All Articles Tagged "natural hair"
In a recent interview, Oscar-nominated actress Viola Davis said the public’s reaction to her natural hair had been “huge.”
“I think people admire the boldness of it, and the courage of it,” she told interviewer Kam Williams. “For me, personally, it represents my coming into who I am, not apologizing for it and being comfortable with the way I look. I have been amazed by the testimonies … especially from women of color who have thanked me for it.”
While I too commend Davis for going natural in Hollywood, it struck me as incredibly sad that wearing hair in its natural God-given, or universe-given, or whatever you believe in-given state, would be considered an act of bravery in our day and age, while having long, flowing tresses that were purchased at the beauty shop is the new norm.
It’s true that going natural has become more embraced over the years, but it still represents a rejection of cultural messaging that tells us that silky, straight, and smooth is the standard we should all aspire to. The backlash against natural hair in the corporate world has been well-documented, and the resistance has come from some unlikely sources as well; in 2012, for example, historically black college Hampton University banned MBA students from wearing cornrows and dreadlocks.
The connotations associated with natural hair are often negative and involve terms like “militant,” “wild” and “untamed” – sometimes perpetuated by people wearing natural hair themselves.
Meanwhile, relatives in other cities tell me that weaves and wigs are so common that black hair in its natural state often draws looks of shock and surprise, and it seems that every black female on Reality TV sports a weave that grows longer, fuller and more ridiculous with each episode – think Shay from Love and Hip Hop Atlanta. While reality TV is admittedly exaggerated and sensational, its physical portrayal of black women is troubling because it implies a standard of beauty that requires us to purchase our hair rather than grow it.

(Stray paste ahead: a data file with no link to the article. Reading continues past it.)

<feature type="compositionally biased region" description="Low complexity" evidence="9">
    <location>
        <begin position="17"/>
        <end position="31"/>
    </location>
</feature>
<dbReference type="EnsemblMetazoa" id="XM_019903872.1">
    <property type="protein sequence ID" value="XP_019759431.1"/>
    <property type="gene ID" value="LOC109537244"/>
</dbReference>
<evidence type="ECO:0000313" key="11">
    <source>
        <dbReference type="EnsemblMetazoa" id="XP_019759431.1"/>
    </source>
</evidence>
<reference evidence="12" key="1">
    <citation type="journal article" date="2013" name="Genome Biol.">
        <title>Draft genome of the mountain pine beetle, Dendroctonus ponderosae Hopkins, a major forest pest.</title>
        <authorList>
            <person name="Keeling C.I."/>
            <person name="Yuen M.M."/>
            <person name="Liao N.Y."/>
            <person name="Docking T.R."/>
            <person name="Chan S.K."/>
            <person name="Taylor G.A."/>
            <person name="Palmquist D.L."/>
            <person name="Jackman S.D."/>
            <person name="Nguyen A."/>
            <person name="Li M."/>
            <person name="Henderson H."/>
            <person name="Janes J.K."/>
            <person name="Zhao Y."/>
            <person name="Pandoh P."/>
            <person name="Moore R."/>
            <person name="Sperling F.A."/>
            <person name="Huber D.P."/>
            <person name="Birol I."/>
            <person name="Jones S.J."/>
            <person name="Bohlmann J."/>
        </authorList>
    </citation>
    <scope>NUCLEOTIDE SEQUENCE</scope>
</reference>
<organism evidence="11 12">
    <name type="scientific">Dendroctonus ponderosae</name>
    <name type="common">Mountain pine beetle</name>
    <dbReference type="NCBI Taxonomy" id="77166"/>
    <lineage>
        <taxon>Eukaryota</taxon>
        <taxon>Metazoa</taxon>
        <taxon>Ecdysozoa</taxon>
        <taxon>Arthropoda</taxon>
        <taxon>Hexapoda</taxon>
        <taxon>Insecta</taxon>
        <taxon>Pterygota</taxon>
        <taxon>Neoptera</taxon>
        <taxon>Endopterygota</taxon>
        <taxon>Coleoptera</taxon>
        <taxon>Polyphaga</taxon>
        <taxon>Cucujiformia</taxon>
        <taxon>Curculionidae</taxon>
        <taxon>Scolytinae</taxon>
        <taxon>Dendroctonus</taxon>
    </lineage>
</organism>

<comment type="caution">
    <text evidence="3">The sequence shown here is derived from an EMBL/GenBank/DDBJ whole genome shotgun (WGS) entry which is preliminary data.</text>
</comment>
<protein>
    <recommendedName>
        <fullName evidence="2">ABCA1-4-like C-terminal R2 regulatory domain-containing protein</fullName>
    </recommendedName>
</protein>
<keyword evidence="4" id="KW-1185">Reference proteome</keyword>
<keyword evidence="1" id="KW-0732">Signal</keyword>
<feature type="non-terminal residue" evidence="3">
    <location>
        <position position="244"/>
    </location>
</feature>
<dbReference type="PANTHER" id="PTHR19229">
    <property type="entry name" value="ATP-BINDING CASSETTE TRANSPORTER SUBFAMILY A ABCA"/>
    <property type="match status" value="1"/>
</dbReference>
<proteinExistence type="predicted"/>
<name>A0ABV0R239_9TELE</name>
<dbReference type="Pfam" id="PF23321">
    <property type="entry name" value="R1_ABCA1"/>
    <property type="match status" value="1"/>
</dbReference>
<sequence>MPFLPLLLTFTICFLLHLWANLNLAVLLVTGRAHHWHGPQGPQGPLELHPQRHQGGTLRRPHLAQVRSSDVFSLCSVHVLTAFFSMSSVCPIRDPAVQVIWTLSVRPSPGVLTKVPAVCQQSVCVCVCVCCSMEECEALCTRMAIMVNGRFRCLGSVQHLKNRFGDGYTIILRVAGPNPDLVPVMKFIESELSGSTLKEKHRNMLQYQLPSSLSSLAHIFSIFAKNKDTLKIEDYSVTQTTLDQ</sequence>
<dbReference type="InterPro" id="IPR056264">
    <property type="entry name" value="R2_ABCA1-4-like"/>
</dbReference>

While I respect everyone’s decision to wear their hair as they wish, it’s disturbing to see that European standards of beauty have become so deeply engrained in our collective psyche that going natural is considered daring while sporting weaves and wigs is, in many circles, expected.
True, natural hair does not necessarily represent self-love, and wearing a weave is not necessarily a sign of self-loathing. There is no right or wrong choice when it comes to a hairstyle; it’s up to each individual to decide what works for them.
But when so many black women – especially those in the limelight — opt for a hairstyle that is as far removed from their natural state as possible, I have to wonder if they are making conscious decisions based on personal preference, or succumbing to societal pressure and conforming to “white is right” standards that border on cultural brainwashing. As Gen. George S. Patton once said, “If everybody’s thinking alike, somebody isn’t thinking.”
Viola Davis, like so many other black women who choose to embrace their natural beauty, is proof that rocking a natural ‘do can be fierce, fabulous and fun. And if she later chooses to forego the natural look because another style better suits her mood, more power to her. As black women, we have many choices available to us when it comes to hairstyles, and we should feel comfortable exploring them all. The fact that so many of us covet what is not ours and reject what is, while accepting our true selves seemingly requires boldness and courage, suggests that we are clinging to a value system that does not value us.
Do you think wearing natural hair requires courage? Sound off in the comments.
Rihanna’s Hairstylist, Ursula Stephens, Talks Rise To Fame: ‘I’m Not Just The African American Expert; I’m A Great Hairstylist’